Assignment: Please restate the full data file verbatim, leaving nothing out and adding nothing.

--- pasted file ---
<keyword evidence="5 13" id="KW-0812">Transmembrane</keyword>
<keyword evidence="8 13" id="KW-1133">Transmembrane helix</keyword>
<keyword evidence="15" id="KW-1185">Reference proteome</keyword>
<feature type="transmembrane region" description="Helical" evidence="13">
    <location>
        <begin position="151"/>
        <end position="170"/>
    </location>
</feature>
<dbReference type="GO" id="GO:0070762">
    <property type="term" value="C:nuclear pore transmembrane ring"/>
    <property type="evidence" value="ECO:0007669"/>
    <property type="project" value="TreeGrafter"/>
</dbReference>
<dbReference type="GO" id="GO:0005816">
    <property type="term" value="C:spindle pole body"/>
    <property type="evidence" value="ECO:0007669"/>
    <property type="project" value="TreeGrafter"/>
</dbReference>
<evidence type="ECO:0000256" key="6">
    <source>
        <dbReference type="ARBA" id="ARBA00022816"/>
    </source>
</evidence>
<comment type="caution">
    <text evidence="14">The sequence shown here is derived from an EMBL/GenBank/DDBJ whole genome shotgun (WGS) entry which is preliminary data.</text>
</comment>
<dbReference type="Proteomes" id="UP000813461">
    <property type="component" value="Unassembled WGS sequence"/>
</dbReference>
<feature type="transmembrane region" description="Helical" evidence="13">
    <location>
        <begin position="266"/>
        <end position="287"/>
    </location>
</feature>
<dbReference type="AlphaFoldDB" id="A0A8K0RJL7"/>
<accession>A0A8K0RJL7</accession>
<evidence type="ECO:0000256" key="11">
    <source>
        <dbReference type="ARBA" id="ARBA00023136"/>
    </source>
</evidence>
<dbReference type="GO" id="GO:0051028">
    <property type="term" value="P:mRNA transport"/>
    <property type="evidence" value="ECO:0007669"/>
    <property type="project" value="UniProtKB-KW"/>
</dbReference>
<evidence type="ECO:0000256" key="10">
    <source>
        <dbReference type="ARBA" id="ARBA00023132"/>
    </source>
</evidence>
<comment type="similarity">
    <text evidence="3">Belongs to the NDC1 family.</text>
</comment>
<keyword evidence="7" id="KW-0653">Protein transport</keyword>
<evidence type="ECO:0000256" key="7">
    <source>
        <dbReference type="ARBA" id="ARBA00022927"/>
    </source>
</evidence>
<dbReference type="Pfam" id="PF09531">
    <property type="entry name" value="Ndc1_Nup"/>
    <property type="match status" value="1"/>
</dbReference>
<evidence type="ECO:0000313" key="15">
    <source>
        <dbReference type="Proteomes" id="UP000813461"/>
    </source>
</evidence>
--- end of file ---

<keyword evidence="5 13" id="KW-0812">Transmembrane</keyword>
<keyword evidence="8 13" id="KW-1133">Transmembrane helix</keyword>
<keyword evidence="15" id="KW-1185">Reference proteome</keyword>
<feature type="transmembrane region" description="Helical" evidence="13">
    <location>
        <begin position="151"/>
        <end position="170"/>
    </location>
</feature>
<dbReference type="GO" id="GO:0070762">
    <property type="term" value="C:nuclear pore transmembrane ring"/>
    <property type="evidence" value="ECO:0007669"/>
    <property type="project" value="TreeGrafter"/>
</dbReference>
<dbReference type="GO" id="GO:0005816">
    <property type="term" value="C:spindle pole body"/>
    <property type="evidence" value="ECO:0007669"/>
    <property type="project" value="TreeGrafter"/>
</dbReference>
<evidence type="ECO:0000256" key="6">
    <source>
        <dbReference type="ARBA" id="ARBA00022816"/>
    </source>
</evidence>
<comment type="caution">
    <text evidence="14">The sequence shown here is derived from an EMBL/GenBank/DDBJ whole genome shotgun (WGS) entry which is preliminary data.</text>
</comment>
<dbReference type="Proteomes" id="UP000813461">
    <property type="component" value="Unassembled WGS sequence"/>
</dbReference>
<feature type="transmembrane region" description="Helical" evidence="13">
    <location>
        <begin position="266"/>
        <end position="287"/>
    </location>
</feature>
<dbReference type="AlphaFoldDB" id="A0A8K0RJL7"/>
<accession>A0A8K0RJL7</accession>
<evidence type="ECO:0000256" key="11">
    <source>
        <dbReference type="ARBA" id="ARBA00023136"/>
    </source>
</evidence>
<dbReference type="GO" id="GO:0051028">
    <property type="term" value="P:mRNA transport"/>
    <property type="evidence" value="ECO:0007669"/>
    <property type="project" value="UniProtKB-KW"/>
</dbReference>
<evidence type="ECO:0000256" key="10">
    <source>
        <dbReference type="ARBA" id="ARBA00023132"/>
    </source>
</evidence>
<comment type="similarity">
    <text evidence="3">Belongs to the NDC1 family.</text>
</comment>
<keyword evidence="7" id="KW-0653">Protein transport</keyword>
<evidence type="ECO:0000256" key="7">
    <source>
        <dbReference type="ARBA" id="ARBA00022927"/>
    </source>
</evidence>
<dbReference type="Pfam" id="PF09531">
    <property type="entry name" value="Ndc1_Nup"/>
    <property type="match status" value="1"/>
</dbReference>
<evidence type="ECO:0000313" key="15">
    <source>
        <dbReference type="Proteomes" id="UP000813461"/>
    </source>
</evidence>